“The swings over the last five years have felt like whiplash – going from big investments, to cash is king, to a dry market. The things that you thought were good just a few years ago are no longer going to work for you,” said Hanane Bouchareb, vice president and head of operations at M1. “You need to have a mindset of flexibility and remove any ego. The market determines what you do, you don’t determine the market.”
Jason Barsema, cofounder and president of Halo Investing, agreed with the sentiment, and argued that the market should fall between the extremes.
“Startups don’t need to be spending like sailors like they were doing from 2018 to 2021, but they also don’t need to be as tight as they are right now,” said Barsema. “There is a point in the middle that we should probably be at, and I think the market will get there.”
Proposing a contradictory view, Cole Lundquist, MBA ’14, principal of QED Investors, expanded on the strange state of the current economic market for investors and founders.
“Most people feel like we’re in a recession, but if you look at the different indicators we’re actually in an up economy, it just doesn’t feel like it,” said Lundquist.
Founder Career Paths
Led by four founders in different stages of their entrepreneurial journey, the Founder Career Paths panel discussed the different challenges and wins that they’ve experienced throughout their careers.
Liz Tilatti, MBA ’13, fractional executive and EIR at 1871, shared a personal story of keeping everything in perspective.
“I was five months pregnant, working on my company, and was looking over my financial projections when I found the only way we would make it was if everything went absolutely right,” said Tilatti. “I knew in my gut it wasn’t going to happen, so I called my board member in tears and the first thing she said was ‘is the baby okay?’ I said of course and in response she said ‘then everything else will be ok.’ That really put it in perspective for me – you are so much more than your startup.”
Alexander Choi, co-founder and CEO of Natuur Brands, BA ’22, shared that aspiring entrepreneurs shouldn’t be scared just because they might not feel ready.
“I’m not sure if I was ever prepared to start my company, but I also don’t think anyone is ever fully prepared,” said Choi. “You don’t need to know everything about the industry before you start, you can learn a lot on the job. What’s most important is that you’re open to learning and quick to pivot.”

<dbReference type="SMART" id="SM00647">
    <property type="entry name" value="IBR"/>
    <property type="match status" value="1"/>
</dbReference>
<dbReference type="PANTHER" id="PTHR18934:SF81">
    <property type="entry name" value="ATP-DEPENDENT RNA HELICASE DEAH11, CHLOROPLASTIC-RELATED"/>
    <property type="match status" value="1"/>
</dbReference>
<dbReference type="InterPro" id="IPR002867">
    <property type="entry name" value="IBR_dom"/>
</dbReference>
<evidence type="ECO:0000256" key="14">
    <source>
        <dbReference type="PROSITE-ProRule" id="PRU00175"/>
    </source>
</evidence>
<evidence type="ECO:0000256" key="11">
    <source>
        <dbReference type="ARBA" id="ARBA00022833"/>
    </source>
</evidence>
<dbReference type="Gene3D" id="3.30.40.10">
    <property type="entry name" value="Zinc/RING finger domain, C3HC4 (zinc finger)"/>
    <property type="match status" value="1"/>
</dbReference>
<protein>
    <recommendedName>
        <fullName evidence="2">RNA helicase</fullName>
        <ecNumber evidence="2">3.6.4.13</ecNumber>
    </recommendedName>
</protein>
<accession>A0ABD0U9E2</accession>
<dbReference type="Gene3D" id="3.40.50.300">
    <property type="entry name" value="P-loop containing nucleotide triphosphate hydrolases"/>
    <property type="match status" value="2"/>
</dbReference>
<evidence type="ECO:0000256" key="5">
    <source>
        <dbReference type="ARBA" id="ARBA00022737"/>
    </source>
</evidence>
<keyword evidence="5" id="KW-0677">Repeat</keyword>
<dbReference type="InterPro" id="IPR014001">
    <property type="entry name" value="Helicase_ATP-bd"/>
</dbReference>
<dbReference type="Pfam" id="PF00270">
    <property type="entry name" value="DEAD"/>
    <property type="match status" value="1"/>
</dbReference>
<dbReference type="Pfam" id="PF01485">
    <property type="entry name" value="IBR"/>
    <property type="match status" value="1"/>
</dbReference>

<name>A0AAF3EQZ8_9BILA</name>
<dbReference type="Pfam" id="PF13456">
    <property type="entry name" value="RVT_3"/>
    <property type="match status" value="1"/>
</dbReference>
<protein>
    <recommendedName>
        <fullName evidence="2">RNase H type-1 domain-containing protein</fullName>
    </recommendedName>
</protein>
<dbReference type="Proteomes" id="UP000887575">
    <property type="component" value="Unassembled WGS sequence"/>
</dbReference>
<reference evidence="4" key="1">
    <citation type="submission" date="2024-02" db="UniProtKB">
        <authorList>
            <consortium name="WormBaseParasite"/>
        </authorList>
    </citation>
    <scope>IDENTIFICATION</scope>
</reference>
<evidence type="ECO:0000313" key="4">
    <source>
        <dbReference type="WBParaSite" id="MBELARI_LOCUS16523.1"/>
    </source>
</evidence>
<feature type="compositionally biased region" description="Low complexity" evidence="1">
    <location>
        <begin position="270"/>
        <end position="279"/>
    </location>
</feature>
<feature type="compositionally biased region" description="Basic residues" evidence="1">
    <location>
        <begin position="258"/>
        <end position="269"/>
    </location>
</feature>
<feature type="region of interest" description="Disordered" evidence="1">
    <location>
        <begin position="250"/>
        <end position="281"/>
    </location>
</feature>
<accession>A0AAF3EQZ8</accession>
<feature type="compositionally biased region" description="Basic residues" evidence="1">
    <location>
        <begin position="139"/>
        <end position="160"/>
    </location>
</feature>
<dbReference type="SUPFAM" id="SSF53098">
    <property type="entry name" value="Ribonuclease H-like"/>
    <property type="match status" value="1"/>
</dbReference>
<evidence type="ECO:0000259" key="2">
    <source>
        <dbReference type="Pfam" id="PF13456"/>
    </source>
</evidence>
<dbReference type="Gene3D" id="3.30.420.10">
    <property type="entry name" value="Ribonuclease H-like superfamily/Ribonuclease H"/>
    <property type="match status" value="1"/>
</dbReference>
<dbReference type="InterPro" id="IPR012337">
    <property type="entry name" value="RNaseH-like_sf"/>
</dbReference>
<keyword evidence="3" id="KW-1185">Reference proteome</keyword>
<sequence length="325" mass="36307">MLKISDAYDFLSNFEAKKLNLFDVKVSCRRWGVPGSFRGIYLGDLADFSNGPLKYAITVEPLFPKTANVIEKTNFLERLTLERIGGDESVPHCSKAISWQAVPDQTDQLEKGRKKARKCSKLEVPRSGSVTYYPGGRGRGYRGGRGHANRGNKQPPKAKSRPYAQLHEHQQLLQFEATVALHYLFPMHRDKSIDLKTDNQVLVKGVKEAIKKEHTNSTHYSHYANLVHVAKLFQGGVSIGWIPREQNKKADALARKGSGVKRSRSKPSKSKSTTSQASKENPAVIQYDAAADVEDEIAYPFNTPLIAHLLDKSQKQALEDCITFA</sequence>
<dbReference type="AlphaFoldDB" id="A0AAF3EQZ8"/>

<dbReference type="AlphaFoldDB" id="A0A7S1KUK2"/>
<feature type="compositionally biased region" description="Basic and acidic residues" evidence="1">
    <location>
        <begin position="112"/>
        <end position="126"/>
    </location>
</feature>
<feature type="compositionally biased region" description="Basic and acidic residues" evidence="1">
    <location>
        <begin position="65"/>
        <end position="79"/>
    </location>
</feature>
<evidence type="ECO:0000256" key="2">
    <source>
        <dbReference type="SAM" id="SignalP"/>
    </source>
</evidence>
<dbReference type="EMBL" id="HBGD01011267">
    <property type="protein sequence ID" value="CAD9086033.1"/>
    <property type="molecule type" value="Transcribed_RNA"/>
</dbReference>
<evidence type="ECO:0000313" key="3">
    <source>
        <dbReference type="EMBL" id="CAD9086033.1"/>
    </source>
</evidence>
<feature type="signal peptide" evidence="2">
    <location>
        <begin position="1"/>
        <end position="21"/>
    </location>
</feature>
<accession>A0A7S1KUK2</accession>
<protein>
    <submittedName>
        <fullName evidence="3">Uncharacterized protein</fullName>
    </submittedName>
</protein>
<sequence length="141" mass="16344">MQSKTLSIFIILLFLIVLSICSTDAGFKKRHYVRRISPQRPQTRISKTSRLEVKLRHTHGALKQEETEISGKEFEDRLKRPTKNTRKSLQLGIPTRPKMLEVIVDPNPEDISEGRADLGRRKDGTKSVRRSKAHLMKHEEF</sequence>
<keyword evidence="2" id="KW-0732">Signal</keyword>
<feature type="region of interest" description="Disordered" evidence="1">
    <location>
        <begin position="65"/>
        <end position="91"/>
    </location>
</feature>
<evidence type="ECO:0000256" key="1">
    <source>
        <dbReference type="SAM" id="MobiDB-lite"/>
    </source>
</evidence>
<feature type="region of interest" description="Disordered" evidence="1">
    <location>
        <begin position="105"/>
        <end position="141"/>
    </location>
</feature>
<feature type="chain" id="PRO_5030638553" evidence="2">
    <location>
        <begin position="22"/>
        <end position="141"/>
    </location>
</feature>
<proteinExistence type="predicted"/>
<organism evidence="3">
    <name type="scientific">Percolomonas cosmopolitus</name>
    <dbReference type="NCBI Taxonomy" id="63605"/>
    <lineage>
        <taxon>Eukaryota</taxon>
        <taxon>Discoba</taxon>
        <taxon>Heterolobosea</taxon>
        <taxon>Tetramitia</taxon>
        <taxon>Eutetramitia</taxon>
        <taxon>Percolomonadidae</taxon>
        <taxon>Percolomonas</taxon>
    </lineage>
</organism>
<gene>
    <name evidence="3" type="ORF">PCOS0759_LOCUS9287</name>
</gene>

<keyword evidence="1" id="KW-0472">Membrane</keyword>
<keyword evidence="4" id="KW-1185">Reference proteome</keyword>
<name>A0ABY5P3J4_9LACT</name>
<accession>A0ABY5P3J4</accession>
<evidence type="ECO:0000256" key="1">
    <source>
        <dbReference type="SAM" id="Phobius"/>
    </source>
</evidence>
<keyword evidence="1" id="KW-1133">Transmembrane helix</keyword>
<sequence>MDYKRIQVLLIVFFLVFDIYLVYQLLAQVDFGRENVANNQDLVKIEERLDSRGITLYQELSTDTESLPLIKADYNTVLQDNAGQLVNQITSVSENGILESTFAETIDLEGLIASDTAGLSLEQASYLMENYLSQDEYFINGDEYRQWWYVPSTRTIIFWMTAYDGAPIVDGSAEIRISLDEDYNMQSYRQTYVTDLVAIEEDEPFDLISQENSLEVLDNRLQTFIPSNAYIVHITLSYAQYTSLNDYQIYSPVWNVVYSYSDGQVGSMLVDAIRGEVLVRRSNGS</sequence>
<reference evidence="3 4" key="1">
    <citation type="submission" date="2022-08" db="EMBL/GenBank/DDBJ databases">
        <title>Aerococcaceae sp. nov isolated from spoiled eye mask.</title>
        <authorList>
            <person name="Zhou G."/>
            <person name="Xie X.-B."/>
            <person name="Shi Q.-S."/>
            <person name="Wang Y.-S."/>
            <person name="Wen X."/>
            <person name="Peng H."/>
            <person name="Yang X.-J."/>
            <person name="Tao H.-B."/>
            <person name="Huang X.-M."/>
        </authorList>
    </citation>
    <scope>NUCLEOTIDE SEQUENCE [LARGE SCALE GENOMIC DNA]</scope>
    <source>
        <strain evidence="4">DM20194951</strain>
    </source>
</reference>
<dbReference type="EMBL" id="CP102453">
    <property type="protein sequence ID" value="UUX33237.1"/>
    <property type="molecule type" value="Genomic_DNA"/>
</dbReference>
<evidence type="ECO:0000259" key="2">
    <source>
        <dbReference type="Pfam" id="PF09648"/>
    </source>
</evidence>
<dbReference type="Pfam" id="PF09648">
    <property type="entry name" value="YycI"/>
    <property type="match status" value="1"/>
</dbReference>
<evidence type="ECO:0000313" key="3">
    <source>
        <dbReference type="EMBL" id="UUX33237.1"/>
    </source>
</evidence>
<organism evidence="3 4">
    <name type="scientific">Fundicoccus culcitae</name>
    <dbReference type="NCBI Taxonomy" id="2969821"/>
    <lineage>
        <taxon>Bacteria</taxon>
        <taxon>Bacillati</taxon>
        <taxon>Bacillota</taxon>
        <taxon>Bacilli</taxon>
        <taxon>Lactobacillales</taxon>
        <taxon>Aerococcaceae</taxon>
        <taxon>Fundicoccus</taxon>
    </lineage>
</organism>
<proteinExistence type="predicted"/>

From an investor standpoint, Neal Sarraf, cofounder and board member of First Resonance, expressed the importance of trust between startup founders and investors.
“If I’m investing in a founder at the pre-seed stage, I’m investing in them as a person more than a company,” said Sarraf. “I want to spend time with each of them to understand what type of human they are. I invest with the intention to have a relationship for the rest of our lives. If their current project fails, that’s fine, I want to be involved in their next thing.”
Fireside Chat with Coco Meers
The day concluded with a fireside chat with Coco Meers, MBA ’14, CEO and co-founder of Equilibria, who shared her professional journey as a serial tech entrepreneur. After graduating from Princeton, Meers’ career took her to Paris where she helped market and manage global brands under the L’Oreal portfolio. Following that, she attended Booth, where she fell in love with entrepreneurship.
“I met a second-year student who needed a marketer for her startup, and she brought me onboard as interim chief marketing officer,” said Meers. “It was my first experience in the early-stage startup world and I fell in love with it. I saw how passionate she was about her startup, and I wanted to feel that same passion for something.”
Meers started working on her first startup, PrettyQuick, which introduced major efficiencies to the $70 billion beauty services industry by offering seamless reservations at salons and spas nationwide. That startup saw success and was eventually acquired by Groupon in 2015.
Following the sale, she started investing in small companies which led to her current position as CEO and cofounder of Equilibria.
Throughout her journey, she’s learned a number of important lessons. But the most important one: fail.
“I’ve failed a lot in my career, but failure really is a good thing,” said Meers. “You just need to embrace it and learn from it.”